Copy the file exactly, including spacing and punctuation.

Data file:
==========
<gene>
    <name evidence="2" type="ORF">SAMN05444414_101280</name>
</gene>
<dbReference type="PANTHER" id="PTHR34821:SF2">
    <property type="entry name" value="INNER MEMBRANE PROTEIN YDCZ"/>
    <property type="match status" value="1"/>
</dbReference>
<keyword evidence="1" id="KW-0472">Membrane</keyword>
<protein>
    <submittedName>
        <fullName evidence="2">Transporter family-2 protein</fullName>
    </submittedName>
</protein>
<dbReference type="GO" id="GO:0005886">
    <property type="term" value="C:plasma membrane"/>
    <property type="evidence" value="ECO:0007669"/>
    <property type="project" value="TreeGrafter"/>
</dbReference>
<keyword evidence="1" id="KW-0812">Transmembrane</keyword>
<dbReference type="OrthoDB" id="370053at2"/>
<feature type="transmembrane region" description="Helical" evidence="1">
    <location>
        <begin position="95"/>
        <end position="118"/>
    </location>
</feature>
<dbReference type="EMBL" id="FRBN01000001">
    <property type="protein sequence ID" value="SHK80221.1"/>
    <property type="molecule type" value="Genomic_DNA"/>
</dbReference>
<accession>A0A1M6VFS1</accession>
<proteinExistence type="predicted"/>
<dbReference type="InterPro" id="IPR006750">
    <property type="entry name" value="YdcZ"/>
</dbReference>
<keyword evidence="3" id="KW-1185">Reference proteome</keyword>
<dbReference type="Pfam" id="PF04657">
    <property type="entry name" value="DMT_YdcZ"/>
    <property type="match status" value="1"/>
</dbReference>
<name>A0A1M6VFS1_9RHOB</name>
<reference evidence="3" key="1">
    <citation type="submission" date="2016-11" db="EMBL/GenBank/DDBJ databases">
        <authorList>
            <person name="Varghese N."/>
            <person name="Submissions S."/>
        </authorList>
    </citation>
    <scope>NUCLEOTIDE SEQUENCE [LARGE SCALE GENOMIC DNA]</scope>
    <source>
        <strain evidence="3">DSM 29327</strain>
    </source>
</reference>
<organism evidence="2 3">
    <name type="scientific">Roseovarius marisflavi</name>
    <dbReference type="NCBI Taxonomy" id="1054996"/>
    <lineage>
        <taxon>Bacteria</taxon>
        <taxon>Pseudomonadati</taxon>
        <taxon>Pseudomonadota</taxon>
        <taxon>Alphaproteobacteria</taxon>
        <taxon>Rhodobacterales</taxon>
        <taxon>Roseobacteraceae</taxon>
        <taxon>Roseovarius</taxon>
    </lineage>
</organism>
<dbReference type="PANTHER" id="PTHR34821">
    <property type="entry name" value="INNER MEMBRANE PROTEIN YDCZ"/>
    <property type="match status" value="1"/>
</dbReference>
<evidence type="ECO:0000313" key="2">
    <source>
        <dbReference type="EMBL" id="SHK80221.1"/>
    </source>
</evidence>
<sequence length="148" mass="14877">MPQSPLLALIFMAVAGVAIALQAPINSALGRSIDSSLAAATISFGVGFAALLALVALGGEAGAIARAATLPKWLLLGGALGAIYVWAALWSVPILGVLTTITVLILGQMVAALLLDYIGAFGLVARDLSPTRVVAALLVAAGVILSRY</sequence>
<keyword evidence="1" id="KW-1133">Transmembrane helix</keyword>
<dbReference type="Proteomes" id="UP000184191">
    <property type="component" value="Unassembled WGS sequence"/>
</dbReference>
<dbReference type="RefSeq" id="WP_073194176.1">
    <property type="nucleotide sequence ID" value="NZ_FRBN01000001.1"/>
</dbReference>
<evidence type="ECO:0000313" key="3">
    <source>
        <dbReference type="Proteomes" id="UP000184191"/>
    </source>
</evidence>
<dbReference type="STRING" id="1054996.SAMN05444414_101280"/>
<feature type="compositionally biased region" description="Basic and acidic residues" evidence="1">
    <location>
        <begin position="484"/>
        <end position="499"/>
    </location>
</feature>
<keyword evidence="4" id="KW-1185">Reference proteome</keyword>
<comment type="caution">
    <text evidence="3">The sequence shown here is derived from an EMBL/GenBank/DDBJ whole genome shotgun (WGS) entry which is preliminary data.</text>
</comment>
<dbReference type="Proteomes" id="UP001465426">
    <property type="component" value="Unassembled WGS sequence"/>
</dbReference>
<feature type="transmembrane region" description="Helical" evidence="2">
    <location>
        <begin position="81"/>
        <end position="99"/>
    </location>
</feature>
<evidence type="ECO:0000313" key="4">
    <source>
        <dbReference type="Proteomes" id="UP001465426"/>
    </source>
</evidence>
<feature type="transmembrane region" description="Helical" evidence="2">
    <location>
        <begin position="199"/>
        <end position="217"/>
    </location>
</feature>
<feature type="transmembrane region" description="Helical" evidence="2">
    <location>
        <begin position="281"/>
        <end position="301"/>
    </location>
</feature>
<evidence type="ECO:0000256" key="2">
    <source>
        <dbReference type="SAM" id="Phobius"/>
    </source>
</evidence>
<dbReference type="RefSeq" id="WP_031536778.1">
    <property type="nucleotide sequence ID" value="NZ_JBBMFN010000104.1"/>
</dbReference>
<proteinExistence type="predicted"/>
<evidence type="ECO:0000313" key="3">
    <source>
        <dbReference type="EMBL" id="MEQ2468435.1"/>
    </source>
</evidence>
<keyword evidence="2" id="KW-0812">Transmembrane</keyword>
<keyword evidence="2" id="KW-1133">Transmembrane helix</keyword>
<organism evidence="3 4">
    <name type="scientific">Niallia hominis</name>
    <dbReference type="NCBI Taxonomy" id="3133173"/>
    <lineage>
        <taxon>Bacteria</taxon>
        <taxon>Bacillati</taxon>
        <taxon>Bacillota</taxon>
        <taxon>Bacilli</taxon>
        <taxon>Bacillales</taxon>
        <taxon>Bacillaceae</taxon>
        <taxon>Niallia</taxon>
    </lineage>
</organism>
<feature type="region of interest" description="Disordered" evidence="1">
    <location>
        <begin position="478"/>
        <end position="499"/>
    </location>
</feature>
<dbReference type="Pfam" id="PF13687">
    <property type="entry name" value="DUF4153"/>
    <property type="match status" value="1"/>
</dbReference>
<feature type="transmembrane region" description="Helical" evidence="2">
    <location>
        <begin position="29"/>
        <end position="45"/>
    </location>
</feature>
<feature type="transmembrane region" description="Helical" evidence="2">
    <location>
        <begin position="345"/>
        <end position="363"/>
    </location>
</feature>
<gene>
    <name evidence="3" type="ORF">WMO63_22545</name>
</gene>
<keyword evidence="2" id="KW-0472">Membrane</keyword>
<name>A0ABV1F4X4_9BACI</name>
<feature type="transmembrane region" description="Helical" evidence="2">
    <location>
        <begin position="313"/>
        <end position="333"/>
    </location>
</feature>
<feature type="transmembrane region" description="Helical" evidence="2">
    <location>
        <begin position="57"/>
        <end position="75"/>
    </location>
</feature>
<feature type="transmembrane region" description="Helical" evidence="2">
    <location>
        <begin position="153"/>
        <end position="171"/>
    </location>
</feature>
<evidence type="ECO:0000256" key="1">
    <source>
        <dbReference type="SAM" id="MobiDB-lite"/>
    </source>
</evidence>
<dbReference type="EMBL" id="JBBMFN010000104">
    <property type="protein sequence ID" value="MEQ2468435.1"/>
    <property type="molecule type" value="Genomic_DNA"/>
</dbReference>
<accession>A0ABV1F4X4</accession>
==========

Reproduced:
<gene>
    <name evidence="2" type="ORF">SAMN05444414_101280</name>
</gene>
<dbReference type="PANTHER" id="PTHR34821:SF2">
    <property type="entry name" value="INNER MEMBRANE PROTEIN YDCZ"/>
    <property type="match status" value="1"/>
</dbReference>
<keyword evidence="1" id="KW-0472">Membrane</keyword>
<protein>
    <submittedName>
        <fullName evidence="2">Transporter family-2 protein</fullName>
    </submittedName>
</protein>
<dbReference type="GO" id="GO:0005886">
    <property type="term" value="C:plasma membrane"/>
    <property type="evidence" value="ECO:0007669"/>
    <property type="project" value="TreeGrafter"/>
</dbReference>
<keyword evidence="1" id="KW-0812">Transmembrane</keyword>
<dbReference type="OrthoDB" id="370053at2"/>
<feature type="transmembrane region" description="Helical" evidence="1">
    <location>
        <begin position="95"/>
        <end position="118"/>
    </location>
</feature>
<dbReference type="EMBL" id="FRBN01000001">
    <property type="protein sequence ID" value="SHK80221.1"/>
    <property type="molecule type" value="Genomic_DNA"/>
</dbReference>
<accession>A0A1M6VFS1</accession>
<proteinExistence type="predicted"/>
<dbReference type="InterPro" id="IPR006750">
    <property type="entry name" value="YdcZ"/>
</dbReference>
<keyword evidence="3" id="KW-1185">Reference proteome</keyword>
<dbReference type="Pfam" id="PF04657">
    <property type="entry name" value="DMT_YdcZ"/>
    <property type="match status" value="1"/>
</dbReference>
<name>A0A1M6VFS1_9RHOB</name>
<reference evidence="3" key="1">
    <citation type="submission" date="2016-11" db="EMBL/GenBank/DDBJ databases">
        <authorList>
            <person name="Varghese N."/>
            <person name="Submissions S."/>
        </authorList>
    </citation>
    <scope>NUCLEOTIDE SEQUENCE [LARGE SCALE GENOMIC DNA]</scope>
    <source>
        <strain evidence="3">DSM 29327</strain>
    </source>
</reference>
<organism evidence="2 3">
    <name type="scientific">Roseovarius marisflavi</name>
    <dbReference type="NCBI Taxonomy" id="1054996"/>
    <lineage>
        <taxon>Bacteria</taxon>
        <taxon>Pseudomonadati</taxon>
        <taxon>Pseudomonadota</taxon>
        <taxon>Alphaproteobacteria</taxon>
        <taxon>Rhodobacterales</taxon>
        <taxon>Roseobacteraceae</taxon>
        <taxon>Roseovarius</taxon>
    </lineage>
</organism>
<dbReference type="PANTHER" id="PTHR34821">
    <property type="entry name" value="INNER MEMBRANE PROTEIN YDCZ"/>
    <property type="match status" value="1"/>
</dbReference>
<evidence type="ECO:0000313" key="2">
    <source>
        <dbReference type="EMBL" id="SHK80221.1"/>
    </source>
</evidence>
<sequence length="148" mass="14877">MPQSPLLALIFMAVAGVAIALQAPINSALGRSIDSSLAAATISFGVGFAALLALVALGGEAGAIARAATLPKWLLLGGALGAIYVWAALWSVPILGVLTTITVLILGQMVAALLLDYIGAFGLVARDLSPTRVVAALLVAAGVILSRY</sequence>
<keyword evidence="1" id="KW-1133">Transmembrane helix</keyword>
<dbReference type="Proteomes" id="UP000184191">
    <property type="component" value="Unassembled WGS sequence"/>
</dbReference>
<dbReference type="RefSeq" id="WP_073194176.1">
    <property type="nucleotide sequence ID" value="NZ_FRBN01000001.1"/>
</dbReference>
<evidence type="ECO:0000313" key="3">
    <source>
        <dbReference type="Proteomes" id="UP000184191"/>
    </source>
</evidence>
<dbReference type="STRING" id="1054996.SAMN05444414_101280"/>
<feature type="compositionally biased region" description="Basic and acidic residues" evidence="1">
    <location>
        <begin position="484"/>
        <end position="499"/>
    </location>
</feature>
<keyword evidence="4" id="KW-1185">Reference proteome</keyword>
<comment type="caution">
    <text evidence="3">The sequence shown here is derived from an EMBL/GenBank/DDBJ whole genome shotgun (WGS) entry which is preliminary data.</text>
</comment>
<dbReference type="Proteomes" id="UP001465426">
    <property type="component" value="Unassembled WGS sequence"/>
</dbReference>
<feature type="transmembrane region" description="Helical" evidence="2">
    <location>
        <begin position="81"/>
        <end position="99"/>
    </location>
</feature>
<evidence type="ECO:0000313" key="4">
    <source>
        <dbReference type="Proteomes" id="UP001465426"/>
    </source>
</evidence>
<feature type="transmembrane region" description="Helical" evidence="2">
    <location>
        <begin position="199"/>
        <end position="217"/>
    </location>
</feature>
<feature type="transmembrane region" description="Helical" evidence="2">
    <location>
        <begin position="281"/>
        <end position="301"/>
    </location>
</feature>
<evidence type="ECO:0000256" key="2">
    <source>
        <dbReference type="SAM" id="Phobius"/>
    </source>
</evidence>
<dbReference type="RefSeq" id="WP_031536778.1">
    <property type="nucleotide sequence ID" value="NZ_JBBMFN010000104.1"/>
</dbReference>
<proteinExistence type="predicted"/>
<evidence type="ECO:0000313" key="3">
    <source>
        <dbReference type="EMBL" id="MEQ2468435.1"/>
    </source>
</evidence>
<keyword evidence="2" id="KW-0812">Transmembrane</keyword>
<keyword evidence="2" id="KW-1133">Transmembrane helix</keyword>
<organism evidence="3 4">
    <name type="scientific">Niallia hominis</name>
    <dbReference type="NCBI Taxonomy" id="3133173"/>
    <lineage>
        <taxon>Bacteria</taxon>
        <taxon>Bacillati</taxon>
        <taxon>Bacillota</taxon>
        <taxon>Bacilli</taxon>
        <taxon>Bacillales</taxon>
        <taxon>Bacillaceae</taxon>
        <taxon>Niallia</taxon>
    </lineage>
</organism>
<feature type="region of interest" description="Disordered" evidence="1">
    <location>
        <begin position="478"/>
        <end position="499"/>
    </location>
</feature>
<dbReference type="Pfam" id="PF13687">
    <property type="entry name" value="DUF4153"/>
    <property type="match status" value="1"/>
</dbReference>
<feature type="transmembrane region" description="Helical" evidence="2">
    <location>
        <begin position="29"/>
        <end position="45"/>
    </location>
</feature>
<feature type="transmembrane region" description="Helical" evidence="2">
    <location>
        <begin position="345"/>
        <end position="363"/>
    </location>
</feature>
<gene>
    <name evidence="3" type="ORF">WMO63_22545</name>
</gene>
<keyword evidence="2" id="KW-0472">Membrane</keyword>
<name>A0ABV1F4X4_9BACI</name>
<feature type="transmembrane region" description="Helical" evidence="2">
    <location>
        <begin position="313"/>
        <end position="333"/>
    </location>
</feature>
<feature type="transmembrane region" description="Helical" evidence="2">
    <location>
        <begin position="57"/>
        <end position="75"/>
    </location>
</feature>
<feature type="transmembrane region" description="Helical" evidence="2">
    <location>
        <begin position="153"/>
        <end position="171"/>
    </location>
</feature>
<evidence type="ECO:0000256" key="1">
    <source>
        <dbReference type="SAM" id="MobiDB-lite"/>
    </source>
</evidence>
<dbReference type="EMBL" id="JBBMFN010000104">
    <property type="protein sequence ID" value="MEQ2468435.1"/>
    <property type="molecule type" value="Genomic_DNA"/>
</dbReference>
<accession>A0ABV1F4X4</accession>